One of the tweets about "how sad and lonely do you have to be to drink 2 cans of beer alone on the train" seems even worse if the tweeter was talking about themselves. How awful to feel bad about doing something that is harmless (I'm assuming they didn't have another 10 during their commute home). If the tweet was about another commuter I can only think "how sad and lonely does someone have to be to watch and count the number of beers someone has on a train?"

anniecee said...

Brilliant piece of writing, Emma!

Some folk can’t tell the difference between what their formed opinion is and what reality is and lines are blurred. What they don't realise is, their own opinion is not actually a universal reality. Yep! some believe that having train beers are an example of bad behavior, quickly gathering perceptions from their own backgrounds and feel justified to look down their noses and feel holier than thou as typing out the tweet. Instead of seeing their own multitude of judgments, they see it as a truth and think it's ok. But by doing this are subliminally creating a separation (them and us).

Is this a class thing, a socio economic divide where it's ok to neck half a bottle of vino while cooking the risotto but not enjoy a few cans on the train (where it's going is irrelevant), yes I think it possibly is. People who don't follow the social norms of society are often judged, drinking in the AM? Must be an alcoholic. Drinking out of a can? Degrading. Drinking alone? How sad and lonely. Drinking beer altogether, how very working class!

How do we fix this? This is super complex. Change in social norms occurs organically over time, as history/pop culture shows. In the instance of train beers, it's no different to, for example, when men grew long hair in the 60's. Folk tut tutted and used different platforms to make their judgements heard but it's essentially the same (sans social media). I say keep drinking the train beers, they are a relaxing and refreshing gift to the beer lover, and most importantly for this shift to occur, keep sticking it to the man, one salty kiss or gamma ray at a time!!

TLDR? Refer to last line!
Cheers!
Annie

anniecee said...

Brilliant piece of writing, Emma!

Some folk can’t tell the difference between what their formed opinion is and what reality is and lines are blurred. What they don't realise is, their own opinion is not actually a universal reality. Yep! some believe that having train beers are an example of bad behavior, quickly gathering perceptions from their own backgrounds and feel justified to look down their noses and feel holier than thou as typing out the tweet. Instead of seeing their own multitude of judgments, they see it as a truth and think it's ok. But by doing this are subliminally creating a separation (them and us).

Is this a class thing, a socio economic divide where it's ok to neck half a bottle of vino while cooking the risotto but not enjoy a few cans on the train (where it's going is irrelevant), yes I think it possibly is. People who don't follow the social norms of society are often judged, drinking in the AM? Must be an alcoholic. Drinking out of a can? Degrading. Drinking alone? How sad and lonely. Drinking beer altogether, how very working class!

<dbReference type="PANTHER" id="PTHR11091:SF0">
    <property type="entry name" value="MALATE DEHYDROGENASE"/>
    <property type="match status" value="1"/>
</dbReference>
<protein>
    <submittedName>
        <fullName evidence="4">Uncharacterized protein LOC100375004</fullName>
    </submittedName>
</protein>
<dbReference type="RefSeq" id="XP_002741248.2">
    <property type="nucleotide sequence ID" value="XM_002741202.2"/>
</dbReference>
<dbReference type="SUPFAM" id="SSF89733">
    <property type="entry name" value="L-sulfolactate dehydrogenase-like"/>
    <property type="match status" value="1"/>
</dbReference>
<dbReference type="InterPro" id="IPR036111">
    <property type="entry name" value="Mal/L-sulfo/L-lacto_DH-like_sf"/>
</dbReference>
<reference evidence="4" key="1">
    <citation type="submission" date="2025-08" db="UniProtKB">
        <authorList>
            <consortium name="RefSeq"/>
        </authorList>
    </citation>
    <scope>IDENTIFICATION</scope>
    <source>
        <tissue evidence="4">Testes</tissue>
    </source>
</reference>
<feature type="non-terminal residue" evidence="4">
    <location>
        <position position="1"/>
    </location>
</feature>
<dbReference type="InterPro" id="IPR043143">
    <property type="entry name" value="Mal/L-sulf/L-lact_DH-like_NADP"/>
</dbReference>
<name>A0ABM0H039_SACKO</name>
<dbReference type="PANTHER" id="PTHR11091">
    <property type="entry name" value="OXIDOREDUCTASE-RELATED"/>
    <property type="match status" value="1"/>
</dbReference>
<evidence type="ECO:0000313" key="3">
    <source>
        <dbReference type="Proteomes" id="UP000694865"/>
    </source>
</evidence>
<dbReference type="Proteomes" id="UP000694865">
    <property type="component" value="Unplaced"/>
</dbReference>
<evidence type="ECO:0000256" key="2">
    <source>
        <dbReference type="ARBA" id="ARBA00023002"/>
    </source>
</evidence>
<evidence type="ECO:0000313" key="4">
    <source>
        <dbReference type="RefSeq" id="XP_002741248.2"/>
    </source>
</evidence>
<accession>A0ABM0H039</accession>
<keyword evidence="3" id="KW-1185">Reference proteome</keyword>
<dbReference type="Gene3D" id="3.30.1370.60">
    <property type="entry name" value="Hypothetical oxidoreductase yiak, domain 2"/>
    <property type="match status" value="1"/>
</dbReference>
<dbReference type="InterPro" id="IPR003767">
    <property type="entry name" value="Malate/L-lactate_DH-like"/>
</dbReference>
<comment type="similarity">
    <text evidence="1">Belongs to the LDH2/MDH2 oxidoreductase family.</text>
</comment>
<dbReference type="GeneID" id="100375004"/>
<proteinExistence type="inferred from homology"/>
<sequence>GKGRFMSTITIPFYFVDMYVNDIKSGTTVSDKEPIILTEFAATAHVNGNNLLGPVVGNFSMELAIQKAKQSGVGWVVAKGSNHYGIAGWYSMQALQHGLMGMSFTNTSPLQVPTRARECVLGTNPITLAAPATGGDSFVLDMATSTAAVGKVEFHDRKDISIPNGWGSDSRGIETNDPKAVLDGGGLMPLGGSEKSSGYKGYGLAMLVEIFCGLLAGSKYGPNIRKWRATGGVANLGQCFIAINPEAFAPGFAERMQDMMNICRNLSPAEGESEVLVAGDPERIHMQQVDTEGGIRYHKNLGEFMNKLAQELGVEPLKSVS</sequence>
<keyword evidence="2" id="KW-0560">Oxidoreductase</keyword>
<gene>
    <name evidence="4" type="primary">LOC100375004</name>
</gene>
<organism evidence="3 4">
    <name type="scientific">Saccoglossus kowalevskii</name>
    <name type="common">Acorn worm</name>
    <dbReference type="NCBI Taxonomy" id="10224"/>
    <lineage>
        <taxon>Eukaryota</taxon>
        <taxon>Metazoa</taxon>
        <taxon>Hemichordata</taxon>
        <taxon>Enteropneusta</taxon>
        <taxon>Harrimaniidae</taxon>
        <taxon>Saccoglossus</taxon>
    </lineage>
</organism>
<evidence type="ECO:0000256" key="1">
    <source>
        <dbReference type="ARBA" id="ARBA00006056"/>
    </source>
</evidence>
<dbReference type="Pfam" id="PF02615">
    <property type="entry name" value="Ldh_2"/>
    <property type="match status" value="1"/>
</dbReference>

How do we fix this? This is super complex. Change in social norms occurs organically over time, as history/pop culture shows. In the instance of train beers, it's no different to, for example, when men grew long hair in the 60's. Folk tut tutted and used different platforms to make their judgements heard but it's essentially the same (sans social media). I say keep drinking the train beers, they are a relaxing and refreshing gift to the beer lover, and most importantly for this shift to occur, keep sticking it to the man, one salty kiss or gamma ray at a time!!

TLDR? Refer to last line!
Cheers!

Annie

The Maltese Penguin said...

Does the TfL takeover of a lot more rail services mean that alcohol will be banned on many more trains now? In Scotland, drinking on trains (and visible alcohol) is banned from 2100 to 1000. Hmm, invisible alcohol? I suppose the canny will be pouring their voddy into a bottle of coke.

I like a beer on a train if I'm going a distance, sadly few of my trips merit it.

Curmudgeon said...

You are quite right here - people can be incredibly judgmental about others drinking alcohol at times and locations that they don't feel are appropriate.

As you say, there is a class element about it. It's something that vulgar people do. I do remember, though, when I used to regularly make long-distance train journeys, often coming across groups of squaddies on leave passes with a pyramid of cans on the table. Generally totally harmless.

Chris Emma said...

Thanks for commenting

Neil: Actually, I need to check back on the tweet I used for the title as I saw something else associated with it which made me feel certain that it was intended to be judgmental toward someone else, rather than themselves. But you make a good point nonetheless.

Annie: Cheers! I shall definitely continue drinking on the train in a responsible fashion and set a proud example. We shall raise some train beers in your general direction in the near future.

Maltese Penguin: I definitely thought the same as you about tfl taking over the trains in greater London. It can't come soon enough for me (whether they allow alcohol consumption or not) as Southern are a truly awful service provider. As I said I can live without being able to have a beer on the way home from work. If need be, I'd go for a beer before getting on the train home. I also saw the regulations for Scotrail - I'd be interested to see if people actually take any notice or if it is enforced.

Curmudgeon: When I think about it more, it's the people saying 'we don't normally go to pubs' in a really dismissive, condescending way as if people who go to pubs are sub-human disgusts me even more than the people being judgmental about drinking on trains. I'd just like for people to be able to tell the difference between a large group banging down shots and being very loud and disruptive, and one or more people drinking a few cans of beer without being loud and obnoxious.

Ems